Showing results for 
Search instead for 
Did you mean: 

PC Building

Journeyman III

Buy new ram or add more

I recently upgraded from a Ryzen 5 1600 to a Ryzen 5 5600x and have been noticing stuttering in some games (mostly rust). My first thought was it was mostly likely my ram as the 5600x is suggested to run with 3600 mhz ram and I currently have 16 gbs of 3000. If I were to upgrade should I buy two new sticks of 16 gb 3600 ram or buy two more 3000 sticks?


Mobo is gigabyte aurous b450 pro and graphics card is rx 6600xt. 

7 Replies
Adept I

In my opinion get more faster ram close to 4000mhz and 2x16 


Budget wise I can only do one of the two but otherwise I would definitely splurge 


Get the 3600. Flip the old stuff. Or worst case, see if you can OC the current RAM.

Performance over Pretty.

3600 is the sweet spot for am4,  I would have to agree and maybe look into that.  If you are not doing any heavy production loads, 16gb it plenty.


The stuttering in some games is probably related to the AMD VGA Driver or some configuration settings in either Radeon Settings or Windows Settings.

I don't believe it has anything, directly, to do with your RAM.

But if you upgraded from a Ryzen 1600 to a Rzyen 5600 and didn't upgrade the RAM, it is best to upgrade your RAM to one listed from the QVL List from either Gigabyte or the RAM's Manufacturer's Support site for best performance and compatibility.

As noted, The 3000 & 5000 Series processors "Sweet Spot" is 3600Mhz but you can go as high as 2000Mhz for a slightly more improvement in performance.

But make sure the 2000Mhz is listed in the QVL list for that specific RAM speed.

NOTE: The old RAM you can keep as a backup in case your new RAM goes bad for some reason since you know it works with your 5600x processor or sell it at Amazon Marketplace or Ebay to help defray the cost of the new RAM.


There is stuttering and stuttering, so without seeing it, it is difficult to offer good advice. Stutters are not usually the result of limited performance, but another type of issues.

Slow memory affects the same way as any other slow component and reduces performance, but it is not what I would necessarily call stutter. 

To reduce stutter, I might try things like: set FPS cap to game from Radeon software. Try changing CPU clock speed by trying an all-core overclock or by setting some temperature or clock speed limit. If you have PBO enabled, try disabling it.

Also check for BIOS or driver updates mentioning stutter or performance improvements.

Someone on this message board complained about stutter, but the problem turned out to be that after he had upgraded hardware, monitors refresh rate setting had dropped to default 60Hz by itself and got fixed by setting it back to what he was used to. This was another thing I would not 'feel' as stutter, but stutter to some people means one thing and something else to others.

I think, what @elstaci said might be the solution, but I would try these too... Set FPS cap, try not pushing your hardware too far aso.

Memory? Well, if you plan to upgrade your DDR4 system in future, maybe you can get more memory or even upgrade to 32Gb 3600MT/s or something  like that, but if you plan to use this system, already have 2x8Gb or more and next big update is years from now... You'll likely end up getting DDR5, so I am not sure you would benefit much. In the end, faster memory might offer a nice little boost, but it is not going to be any kind of game changer. If it was like 2133-2666 -> 3600 with tight subtimings, maybe, but...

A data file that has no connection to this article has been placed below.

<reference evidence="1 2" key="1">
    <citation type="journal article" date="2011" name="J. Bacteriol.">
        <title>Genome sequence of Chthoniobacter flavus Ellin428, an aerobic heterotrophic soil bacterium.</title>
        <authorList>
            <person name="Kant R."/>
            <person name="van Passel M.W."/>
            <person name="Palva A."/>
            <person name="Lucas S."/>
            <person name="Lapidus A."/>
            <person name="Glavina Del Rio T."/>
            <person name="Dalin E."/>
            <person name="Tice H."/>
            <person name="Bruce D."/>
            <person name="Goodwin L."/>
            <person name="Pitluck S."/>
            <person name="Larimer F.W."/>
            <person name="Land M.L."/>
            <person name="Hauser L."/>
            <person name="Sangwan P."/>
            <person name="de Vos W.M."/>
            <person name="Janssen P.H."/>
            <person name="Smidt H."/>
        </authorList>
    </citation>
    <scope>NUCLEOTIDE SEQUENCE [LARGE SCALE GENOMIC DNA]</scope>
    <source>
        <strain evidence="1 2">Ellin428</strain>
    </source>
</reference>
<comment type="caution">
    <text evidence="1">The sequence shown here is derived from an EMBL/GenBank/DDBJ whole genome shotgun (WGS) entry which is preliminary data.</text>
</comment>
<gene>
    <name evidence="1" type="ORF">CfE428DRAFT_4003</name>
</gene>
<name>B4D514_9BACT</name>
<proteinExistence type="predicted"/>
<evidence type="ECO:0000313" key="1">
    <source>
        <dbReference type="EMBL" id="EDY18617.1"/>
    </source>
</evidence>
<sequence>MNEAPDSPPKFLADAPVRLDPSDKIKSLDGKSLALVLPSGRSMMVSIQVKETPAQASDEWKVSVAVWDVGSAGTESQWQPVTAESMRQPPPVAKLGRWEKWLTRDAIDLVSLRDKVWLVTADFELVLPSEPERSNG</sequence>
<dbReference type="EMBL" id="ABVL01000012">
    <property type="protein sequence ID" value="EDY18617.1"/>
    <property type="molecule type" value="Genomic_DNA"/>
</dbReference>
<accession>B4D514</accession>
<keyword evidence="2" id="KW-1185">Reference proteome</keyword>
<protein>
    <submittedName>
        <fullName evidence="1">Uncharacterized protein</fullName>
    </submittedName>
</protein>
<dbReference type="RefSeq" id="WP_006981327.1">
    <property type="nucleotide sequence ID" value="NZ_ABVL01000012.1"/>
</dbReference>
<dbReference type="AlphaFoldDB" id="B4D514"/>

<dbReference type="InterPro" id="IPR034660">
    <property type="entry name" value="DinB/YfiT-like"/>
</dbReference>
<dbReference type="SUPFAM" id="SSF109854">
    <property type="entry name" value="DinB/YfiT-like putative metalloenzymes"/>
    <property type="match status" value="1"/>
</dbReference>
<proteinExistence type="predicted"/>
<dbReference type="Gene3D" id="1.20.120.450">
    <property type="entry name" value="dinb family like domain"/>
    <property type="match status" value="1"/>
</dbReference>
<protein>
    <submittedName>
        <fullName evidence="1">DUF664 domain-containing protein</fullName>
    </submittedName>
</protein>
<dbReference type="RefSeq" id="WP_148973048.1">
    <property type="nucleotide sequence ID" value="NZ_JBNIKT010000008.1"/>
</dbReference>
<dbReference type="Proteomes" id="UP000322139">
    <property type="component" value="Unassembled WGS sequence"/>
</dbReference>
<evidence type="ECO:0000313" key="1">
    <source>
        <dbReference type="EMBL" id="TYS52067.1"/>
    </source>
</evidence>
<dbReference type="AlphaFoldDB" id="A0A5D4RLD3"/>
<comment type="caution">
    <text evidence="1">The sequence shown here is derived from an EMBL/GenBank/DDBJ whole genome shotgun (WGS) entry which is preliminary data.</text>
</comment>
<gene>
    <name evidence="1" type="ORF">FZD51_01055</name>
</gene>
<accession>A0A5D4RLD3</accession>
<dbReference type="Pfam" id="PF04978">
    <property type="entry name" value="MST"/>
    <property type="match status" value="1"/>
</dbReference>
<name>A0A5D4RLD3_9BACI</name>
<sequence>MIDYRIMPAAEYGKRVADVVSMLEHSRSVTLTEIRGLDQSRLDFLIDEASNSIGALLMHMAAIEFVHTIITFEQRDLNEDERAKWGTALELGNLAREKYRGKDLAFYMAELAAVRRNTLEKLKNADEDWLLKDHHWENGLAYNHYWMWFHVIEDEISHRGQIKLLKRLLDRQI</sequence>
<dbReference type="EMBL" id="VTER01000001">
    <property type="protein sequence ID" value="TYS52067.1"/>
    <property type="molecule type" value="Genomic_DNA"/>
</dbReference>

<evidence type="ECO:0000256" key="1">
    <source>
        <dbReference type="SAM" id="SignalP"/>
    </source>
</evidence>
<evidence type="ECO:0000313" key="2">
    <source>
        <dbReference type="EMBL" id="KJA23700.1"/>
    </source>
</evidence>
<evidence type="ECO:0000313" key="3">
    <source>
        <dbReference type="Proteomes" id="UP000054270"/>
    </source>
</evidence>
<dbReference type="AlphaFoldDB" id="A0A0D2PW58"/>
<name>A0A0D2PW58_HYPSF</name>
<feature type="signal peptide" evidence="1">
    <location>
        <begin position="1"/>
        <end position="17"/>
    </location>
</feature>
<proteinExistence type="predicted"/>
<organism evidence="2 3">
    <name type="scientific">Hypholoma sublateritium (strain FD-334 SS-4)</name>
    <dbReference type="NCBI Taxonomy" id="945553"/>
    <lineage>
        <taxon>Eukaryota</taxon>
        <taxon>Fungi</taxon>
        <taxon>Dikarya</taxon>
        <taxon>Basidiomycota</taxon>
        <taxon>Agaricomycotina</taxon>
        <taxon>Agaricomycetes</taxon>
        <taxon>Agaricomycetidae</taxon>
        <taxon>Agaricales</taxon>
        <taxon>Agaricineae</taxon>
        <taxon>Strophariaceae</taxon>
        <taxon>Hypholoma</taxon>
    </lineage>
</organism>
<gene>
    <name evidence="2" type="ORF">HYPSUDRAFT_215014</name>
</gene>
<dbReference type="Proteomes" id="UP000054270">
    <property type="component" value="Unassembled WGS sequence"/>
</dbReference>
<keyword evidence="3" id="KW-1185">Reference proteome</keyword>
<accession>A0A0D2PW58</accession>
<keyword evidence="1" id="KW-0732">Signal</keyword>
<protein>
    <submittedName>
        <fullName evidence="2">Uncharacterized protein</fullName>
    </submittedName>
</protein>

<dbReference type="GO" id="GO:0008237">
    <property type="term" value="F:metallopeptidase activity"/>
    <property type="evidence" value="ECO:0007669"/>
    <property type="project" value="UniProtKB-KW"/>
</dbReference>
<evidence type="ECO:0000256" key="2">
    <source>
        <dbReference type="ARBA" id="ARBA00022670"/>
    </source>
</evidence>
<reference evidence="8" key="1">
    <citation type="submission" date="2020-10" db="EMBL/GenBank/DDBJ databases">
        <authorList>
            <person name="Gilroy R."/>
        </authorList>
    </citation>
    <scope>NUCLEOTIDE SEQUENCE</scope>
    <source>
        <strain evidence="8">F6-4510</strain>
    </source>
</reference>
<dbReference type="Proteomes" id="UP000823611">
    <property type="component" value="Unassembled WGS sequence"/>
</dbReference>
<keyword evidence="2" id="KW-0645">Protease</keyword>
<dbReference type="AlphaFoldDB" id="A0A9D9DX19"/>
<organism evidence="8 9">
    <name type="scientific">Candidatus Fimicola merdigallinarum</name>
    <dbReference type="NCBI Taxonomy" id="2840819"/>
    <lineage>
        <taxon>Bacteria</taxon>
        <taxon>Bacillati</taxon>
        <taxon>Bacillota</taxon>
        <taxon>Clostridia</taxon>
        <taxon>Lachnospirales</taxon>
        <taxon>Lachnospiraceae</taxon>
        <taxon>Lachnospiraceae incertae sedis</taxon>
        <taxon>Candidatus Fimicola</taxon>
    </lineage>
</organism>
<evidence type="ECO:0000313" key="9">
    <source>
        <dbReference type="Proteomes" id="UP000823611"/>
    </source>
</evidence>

So, the thing about AMD Memory controllers is that you will see the biggest benefit from higher RAM speeds as long as you can maintain the 1:1 clock with the Infinity Fabric.  1800 MHz on the fabric clock (or 3600MHz Effective for RAM because it is dual channel) is the highest setting where the 1:1 will be automatically maintained, hence the "sweet spot".  Going higher will drop the drop the infinity fabric to 2:1 and can often result in worse performance.


All that being said, the stuttering sensation can often be cause a few different things that aren't related to RAM.  Since you recently gained a significant amount of CPU processing power, the likely culprit is the increased frames.  Having higher frames can cause stuttering if you have Vsync enabled and your framerate exceeds the maximum refresh rate of your monitor.  If for whatever reason, you drop below the maximum refresh rate, VSync will scale to refresh way down, and that will feel like a major stutter.  Turning Vsync off will eliminate the stuttering, but you will likely seem some ghosting and tearing instead.  

Likewise, if you just have inconsistent framerates where you don't have VSync on but a game is fluctuating between say 200 and 120 fps.  When you get a frame rate dip, it is noticeable because you were running at a much higher framerate before.   So the best solution is to set a framerate cap near the maximum refresh of your monitor.  Framecaps don't do anything if framerates drop below the setting, unlike VSync, and can help even out framerates that are fluctuating, and then use adaptive sync for within the range.  Freesync or Gsync Compatible technologies ran help reduce the stutter by scaling the refresh rate to match the frame rate, so the monitor doesn't have to display a frame multiple times during dips.  Make sure this is turned on if you have it.


To note, if you consistently run way above your monitor's maximum refresh rate, then setting framecap can result in significant input lag.  At that point it is worthwhile to consider a higher refresh monitor, or a higher resolution monitor that brings the framerates down.